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Python Lists

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Lists

In Python, lists are ordered collections of items that allow for easy use of a set of data.

List values are placed in between square brackets [ ], separated by commas. It is good practice to put a space between the comma and the next value. The values in a list do not need to be unique (the same value can be repeated).

Empty lists do not contain any values within the square brackets.

primes = [2, 3, 5, 7, 11] print(primes) empty_list = []

Adding Lists Together

In Python, lists can be added to each other using the plus symbol +. As shown in the code block, this will result in a new list containing the same items in the same order with the first list’s items coming first.

Note: This will not work for adding one item at a time (use .append() method). In order to add one item, create a new list with a single value and then use the plus symbol to add the list.

items = ['cake', 'cookie', 'bread'] total_items = items + ['biscuit', 'tart'] print(total_items) # Result: ['cake', 'cookie', 'bread', 'biscuit', 'tart']

Python Lists: Data Types

In Python, lists are a versatile data type that can contain multiple different data types within the same square brackets. The possible data types within a list include numbers, strings, other objects, and even other lists.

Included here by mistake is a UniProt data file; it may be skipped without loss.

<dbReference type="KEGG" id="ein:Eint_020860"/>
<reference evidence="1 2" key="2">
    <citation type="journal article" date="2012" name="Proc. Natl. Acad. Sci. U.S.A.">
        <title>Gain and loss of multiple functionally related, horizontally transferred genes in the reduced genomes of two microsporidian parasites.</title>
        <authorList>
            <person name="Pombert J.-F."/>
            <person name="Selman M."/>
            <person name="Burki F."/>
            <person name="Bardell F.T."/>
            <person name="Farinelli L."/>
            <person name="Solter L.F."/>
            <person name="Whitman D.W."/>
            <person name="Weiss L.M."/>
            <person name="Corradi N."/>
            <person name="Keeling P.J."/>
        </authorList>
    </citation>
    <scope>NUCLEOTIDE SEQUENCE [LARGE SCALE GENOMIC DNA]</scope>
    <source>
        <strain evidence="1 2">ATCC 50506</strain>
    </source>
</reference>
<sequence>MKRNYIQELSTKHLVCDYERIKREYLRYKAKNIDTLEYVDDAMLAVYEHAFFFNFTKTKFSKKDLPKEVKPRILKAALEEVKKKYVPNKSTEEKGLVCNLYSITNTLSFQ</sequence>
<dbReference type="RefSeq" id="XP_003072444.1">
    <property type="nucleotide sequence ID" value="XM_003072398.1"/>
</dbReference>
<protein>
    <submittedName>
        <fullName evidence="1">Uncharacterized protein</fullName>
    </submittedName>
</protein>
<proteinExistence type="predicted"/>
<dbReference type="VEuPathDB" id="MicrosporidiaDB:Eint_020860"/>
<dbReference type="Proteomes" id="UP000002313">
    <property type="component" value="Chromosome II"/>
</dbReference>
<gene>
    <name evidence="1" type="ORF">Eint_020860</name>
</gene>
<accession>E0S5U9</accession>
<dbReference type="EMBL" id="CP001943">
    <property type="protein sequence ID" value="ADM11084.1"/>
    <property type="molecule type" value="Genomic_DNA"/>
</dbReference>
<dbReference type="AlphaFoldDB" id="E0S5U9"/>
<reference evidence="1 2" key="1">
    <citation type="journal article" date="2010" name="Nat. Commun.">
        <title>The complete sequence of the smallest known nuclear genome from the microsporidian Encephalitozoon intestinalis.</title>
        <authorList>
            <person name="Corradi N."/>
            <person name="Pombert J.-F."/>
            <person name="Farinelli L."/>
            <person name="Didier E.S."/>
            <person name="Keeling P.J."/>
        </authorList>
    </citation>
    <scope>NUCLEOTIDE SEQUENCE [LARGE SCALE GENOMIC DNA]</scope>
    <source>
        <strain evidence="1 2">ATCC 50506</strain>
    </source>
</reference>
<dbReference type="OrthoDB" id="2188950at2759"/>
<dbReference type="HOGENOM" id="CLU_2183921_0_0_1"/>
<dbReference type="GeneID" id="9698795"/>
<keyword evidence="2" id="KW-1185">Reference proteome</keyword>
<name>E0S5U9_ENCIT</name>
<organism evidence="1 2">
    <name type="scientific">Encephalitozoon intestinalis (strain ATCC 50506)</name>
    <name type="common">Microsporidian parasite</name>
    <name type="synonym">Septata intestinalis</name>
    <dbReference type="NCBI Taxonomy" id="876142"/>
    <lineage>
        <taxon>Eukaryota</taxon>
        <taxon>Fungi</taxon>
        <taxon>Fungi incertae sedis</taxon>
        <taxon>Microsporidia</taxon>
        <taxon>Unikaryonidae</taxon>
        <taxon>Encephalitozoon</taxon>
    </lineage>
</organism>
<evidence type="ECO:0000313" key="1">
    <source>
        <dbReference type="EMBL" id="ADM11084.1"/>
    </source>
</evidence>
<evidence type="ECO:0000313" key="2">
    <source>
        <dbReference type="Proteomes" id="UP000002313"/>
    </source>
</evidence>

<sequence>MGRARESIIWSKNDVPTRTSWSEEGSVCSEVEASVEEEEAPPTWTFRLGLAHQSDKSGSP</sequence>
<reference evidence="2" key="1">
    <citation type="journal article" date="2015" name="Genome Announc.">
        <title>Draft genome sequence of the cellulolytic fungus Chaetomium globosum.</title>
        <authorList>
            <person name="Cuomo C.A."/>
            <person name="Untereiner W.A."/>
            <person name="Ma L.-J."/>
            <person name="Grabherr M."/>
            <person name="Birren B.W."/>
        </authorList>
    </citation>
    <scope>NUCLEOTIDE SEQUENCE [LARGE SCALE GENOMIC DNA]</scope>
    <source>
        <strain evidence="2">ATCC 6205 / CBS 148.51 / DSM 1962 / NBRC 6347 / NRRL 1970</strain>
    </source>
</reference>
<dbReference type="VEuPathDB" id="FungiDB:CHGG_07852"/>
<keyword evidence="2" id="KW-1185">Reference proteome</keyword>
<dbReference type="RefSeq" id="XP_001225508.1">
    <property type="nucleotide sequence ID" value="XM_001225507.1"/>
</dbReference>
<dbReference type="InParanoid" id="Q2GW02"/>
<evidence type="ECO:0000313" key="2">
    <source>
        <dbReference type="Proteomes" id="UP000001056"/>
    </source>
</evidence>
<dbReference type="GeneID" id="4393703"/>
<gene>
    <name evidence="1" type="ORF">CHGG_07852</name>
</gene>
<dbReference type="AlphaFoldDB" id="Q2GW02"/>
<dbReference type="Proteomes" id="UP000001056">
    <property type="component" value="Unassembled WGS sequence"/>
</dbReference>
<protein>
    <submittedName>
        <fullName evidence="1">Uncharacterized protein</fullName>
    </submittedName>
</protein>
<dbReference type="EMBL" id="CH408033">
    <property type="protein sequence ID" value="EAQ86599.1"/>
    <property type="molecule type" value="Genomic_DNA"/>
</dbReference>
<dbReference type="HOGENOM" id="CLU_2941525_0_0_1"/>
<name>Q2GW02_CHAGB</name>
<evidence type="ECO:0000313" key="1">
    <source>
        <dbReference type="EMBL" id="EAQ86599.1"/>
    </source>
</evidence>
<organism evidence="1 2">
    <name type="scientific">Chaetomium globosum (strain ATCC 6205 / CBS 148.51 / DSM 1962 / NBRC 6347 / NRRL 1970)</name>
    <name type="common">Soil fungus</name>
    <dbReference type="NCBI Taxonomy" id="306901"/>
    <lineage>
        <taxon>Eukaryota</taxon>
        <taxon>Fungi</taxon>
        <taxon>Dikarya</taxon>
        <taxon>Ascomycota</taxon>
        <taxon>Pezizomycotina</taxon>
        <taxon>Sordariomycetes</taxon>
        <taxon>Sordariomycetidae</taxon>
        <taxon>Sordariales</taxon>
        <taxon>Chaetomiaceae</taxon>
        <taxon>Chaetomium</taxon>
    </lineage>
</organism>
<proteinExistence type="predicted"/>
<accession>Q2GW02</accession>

numbers = [1, 2, 3, 4, 10] names = ['Jenny', 'Sam', 'Alexis'] mixed = ['Jenny', 1, 2] list_of_lists = [['a', 1], ['b', 2]]

List Method .append()

In Python, you can add values to the end of a list using the .append() method. This will place the object passed in as a new element at the very end of the list. Printing the list afterwards will visually show the appended value. This .append() method is not to be confused with returning an entirely new list with the passed object.

orders = ['daisies', 'periwinkle'] orders.append('tulips') print(orders) # Result: ['daisies', 'periwinkle', 'tulips']

Aggregating Iterables Using zip()

In Python, data types that can be iterated (called iterables) can be used with the zip() function to aggregate data. The zip() function takes iterables, aggregates corresponding elements based on the iterables passed in, and returns an iterator. Each element of the returned iterator is a tuple of values.

As shown in the example, zip() is aggregating the data between the owners’ names and the dogs’ names to match the owner to their dogs. zip() returns an iterator containing the data based on what the user passes to the function. Empty iterables passed in will result in an empty iterator. To view the contents of the iterator returned from zip(), we can cast it as a list by using the list() function and printing the results.

owners_names = ['Jenny', 'Sam', 'Alexis'] dogs_names = ['Elphonse', 'Dr. Doggy DDS', 'Carter'] owners_dogs = zip(owners_names, dogs_names) print(list(owners_dogs)) # Result: [('Jenny', 'Elphonse'), ('Sam', 'Dr.Doggy DDS'), ('Alexis', 'Carter')]